One can get in real trouble challenging the sheer idolatry with which many church folk hold their church buildings, alas! In their minds the church is identified by its building (its memories, stained glass windows, etc.), and to question that sacrosanct place is tantamount to questioning God! Remember that Stephen got stoned for telling the Jewish folk in Jerusalem that God did not dwell in temples made with hands.

My recollection is that is was Howard Snyder (in his splendid book The Problem of Wineskins), who offered: that if you want to know how really ‘strong’ your church is, then, sell your church buildings. Such a proposal is likely to draw instant dismissal, if not contempt if offered. Or there is the fascinating episode in Buenos Aires at a time of serious and oppressive political turmoil, and the church became something of focus of the opposition, that Pastor Juan Carlos Ortiz did a pre-emptive move and had all of his very large congregation move for a season into house churches, just peradventure the state should seize their large church building. What happened, by the way, was that the church became more vigorous, and the giving to it increased over that period, because the believers came to know each other, and could discuss their mission in that context, as they had not been able in the vast Assemblies of God congregation when they were all together.

My involvement with a rather large number of churches that I have known in my 60 years of leadership has revealed to me that many of them had long since ceased to be formed by the gospel of the Kingdom of God (i.e., the primary New Testament message), if, indeed, they even remembered what it was. They had long since ceased to be any kind of a dynamic factor in the Mission of God (the missio dei).

It is also a proven fact that new church plants are much more likely to come together around an informed sense of their mission, and of the message. A place of meeting is strategic to their mission, but quite secondary. But as soon as that new church community comes together and begins to prove fruitful, there is the subtle temptation (satanic wile?) to secure their communal life with permanence by investing in buildings (which has given a lot of good architects a lot of business!) and institutional form. And once they have accomplished that, then the tendency is to become quite idolatrous about that place, that building, and that institution. Its purpose is no longer to engage in the costly obedience of the church’s mission, but to attract members to participate in their institution. But, again, such institutions and attractions tend to have little (if anything) to do with me mission of God, or the gospel of the Kingdom of God.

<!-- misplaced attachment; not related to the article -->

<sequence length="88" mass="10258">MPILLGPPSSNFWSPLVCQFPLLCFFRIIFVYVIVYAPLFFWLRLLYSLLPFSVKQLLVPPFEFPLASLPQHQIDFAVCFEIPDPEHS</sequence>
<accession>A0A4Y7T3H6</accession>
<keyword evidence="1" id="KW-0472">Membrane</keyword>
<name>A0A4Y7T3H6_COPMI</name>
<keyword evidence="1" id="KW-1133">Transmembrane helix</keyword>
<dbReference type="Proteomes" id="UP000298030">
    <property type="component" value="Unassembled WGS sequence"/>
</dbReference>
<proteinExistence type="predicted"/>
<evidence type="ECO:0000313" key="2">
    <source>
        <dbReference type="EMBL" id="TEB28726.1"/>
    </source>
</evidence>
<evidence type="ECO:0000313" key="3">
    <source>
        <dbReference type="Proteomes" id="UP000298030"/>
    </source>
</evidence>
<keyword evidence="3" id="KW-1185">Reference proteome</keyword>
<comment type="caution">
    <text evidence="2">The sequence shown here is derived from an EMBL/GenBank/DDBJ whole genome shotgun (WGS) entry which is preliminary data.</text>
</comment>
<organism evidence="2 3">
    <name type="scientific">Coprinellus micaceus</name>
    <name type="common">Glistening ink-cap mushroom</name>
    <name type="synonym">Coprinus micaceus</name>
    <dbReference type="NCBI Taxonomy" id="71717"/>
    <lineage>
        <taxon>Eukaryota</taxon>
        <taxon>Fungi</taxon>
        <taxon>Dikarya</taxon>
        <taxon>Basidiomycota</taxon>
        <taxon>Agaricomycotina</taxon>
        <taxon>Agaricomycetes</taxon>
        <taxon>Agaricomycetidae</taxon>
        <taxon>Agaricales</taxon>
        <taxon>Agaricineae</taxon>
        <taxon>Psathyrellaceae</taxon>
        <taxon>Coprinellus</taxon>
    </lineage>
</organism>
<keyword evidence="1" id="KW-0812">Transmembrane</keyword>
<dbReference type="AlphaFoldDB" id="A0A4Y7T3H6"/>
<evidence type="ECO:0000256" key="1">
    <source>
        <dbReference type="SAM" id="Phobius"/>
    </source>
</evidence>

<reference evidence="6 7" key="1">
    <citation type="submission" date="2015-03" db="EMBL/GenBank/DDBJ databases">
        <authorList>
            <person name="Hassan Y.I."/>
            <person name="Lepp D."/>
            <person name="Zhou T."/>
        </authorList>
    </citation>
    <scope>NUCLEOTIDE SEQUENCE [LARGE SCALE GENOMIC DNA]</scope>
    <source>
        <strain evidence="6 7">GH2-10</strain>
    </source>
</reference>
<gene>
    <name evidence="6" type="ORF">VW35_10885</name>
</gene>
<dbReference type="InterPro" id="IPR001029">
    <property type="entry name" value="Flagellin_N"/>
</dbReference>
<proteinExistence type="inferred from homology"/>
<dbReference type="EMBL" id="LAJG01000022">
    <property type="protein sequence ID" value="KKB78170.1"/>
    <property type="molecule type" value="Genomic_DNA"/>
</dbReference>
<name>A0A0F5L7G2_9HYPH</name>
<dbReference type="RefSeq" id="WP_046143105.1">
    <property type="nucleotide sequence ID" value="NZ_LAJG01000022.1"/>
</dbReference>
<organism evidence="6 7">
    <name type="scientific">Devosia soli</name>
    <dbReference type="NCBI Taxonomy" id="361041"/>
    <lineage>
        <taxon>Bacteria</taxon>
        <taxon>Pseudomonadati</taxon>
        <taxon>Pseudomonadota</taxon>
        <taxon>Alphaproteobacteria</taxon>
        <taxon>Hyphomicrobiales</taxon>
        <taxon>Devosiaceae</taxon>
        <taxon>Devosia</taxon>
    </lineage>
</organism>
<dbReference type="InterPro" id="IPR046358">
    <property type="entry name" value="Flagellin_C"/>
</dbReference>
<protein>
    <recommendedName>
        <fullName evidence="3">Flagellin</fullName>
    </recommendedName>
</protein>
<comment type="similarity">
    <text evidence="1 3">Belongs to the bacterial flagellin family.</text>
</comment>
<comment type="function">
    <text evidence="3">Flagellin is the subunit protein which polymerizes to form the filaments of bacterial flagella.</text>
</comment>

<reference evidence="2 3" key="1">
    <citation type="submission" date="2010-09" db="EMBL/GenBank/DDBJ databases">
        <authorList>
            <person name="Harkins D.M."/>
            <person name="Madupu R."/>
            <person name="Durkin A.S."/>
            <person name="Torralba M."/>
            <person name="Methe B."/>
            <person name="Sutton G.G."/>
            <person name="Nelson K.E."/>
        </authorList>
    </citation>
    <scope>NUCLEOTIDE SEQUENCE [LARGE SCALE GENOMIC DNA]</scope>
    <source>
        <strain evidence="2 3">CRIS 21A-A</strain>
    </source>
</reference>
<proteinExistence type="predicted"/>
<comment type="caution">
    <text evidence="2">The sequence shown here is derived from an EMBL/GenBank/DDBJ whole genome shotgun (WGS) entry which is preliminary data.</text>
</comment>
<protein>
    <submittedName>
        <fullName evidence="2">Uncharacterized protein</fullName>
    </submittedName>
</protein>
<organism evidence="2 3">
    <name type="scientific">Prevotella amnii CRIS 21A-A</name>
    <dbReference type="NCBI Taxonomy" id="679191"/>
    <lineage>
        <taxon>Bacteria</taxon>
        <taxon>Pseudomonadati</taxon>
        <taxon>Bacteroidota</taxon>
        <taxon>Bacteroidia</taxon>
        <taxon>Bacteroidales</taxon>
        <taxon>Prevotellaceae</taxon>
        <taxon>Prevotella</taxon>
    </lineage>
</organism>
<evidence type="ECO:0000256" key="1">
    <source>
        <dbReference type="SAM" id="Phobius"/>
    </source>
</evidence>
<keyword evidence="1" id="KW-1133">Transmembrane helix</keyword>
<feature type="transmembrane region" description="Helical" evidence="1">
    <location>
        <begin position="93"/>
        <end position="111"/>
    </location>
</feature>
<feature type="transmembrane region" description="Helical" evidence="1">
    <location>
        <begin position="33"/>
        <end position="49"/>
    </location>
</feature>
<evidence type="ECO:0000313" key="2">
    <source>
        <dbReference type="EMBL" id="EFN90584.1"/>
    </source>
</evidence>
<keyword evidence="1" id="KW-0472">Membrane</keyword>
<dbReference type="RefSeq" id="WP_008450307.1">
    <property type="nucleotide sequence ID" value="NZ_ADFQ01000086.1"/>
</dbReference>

So back to Howard Snyder’s comment: If you want to know how really strong your church is, sell the building and focus again on the reality of Kingdom/New Creation community, the mission of God, and the gospel of the Kingdom of God. Certainly it will shake things up, but that’s not all bad.

Then, it might be worth looking down the road and realizing that the last traditionalist generation (the Boomers) will be turning 75 in about 20/20. The younger generations are not all that taken with such institutions, rather they want relationships, authenticity of message and mission. They may be the generation to deliver us from this colossal distraction with church buildings.

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About rthenderson

Sixty years a pastor-teacher within the Presbyterian Church. Author of several books, the latest of which are a trilogy on missional ecclesiology: ENCHANTED COMMUNITY: JOURNEY INTO THE MYSTERY OF THE CHURCH, then, REFOUNDING THE CHURCH FROM THE UNDERSIDE, then THE CHURCH AND THE RELENTLESS DARKNESS. Previous to this trilogy was A DOOR OF HOPE: SPIRITUAL CONFLICT IN PASTORAL MINISTRY, and SUBVERSIVE JESUS, RADICAL FAITH. I am a native of West Palm Beach, Florida, a graduate of Davidson College, then of Columbia and Westminster Theological Seminaries.
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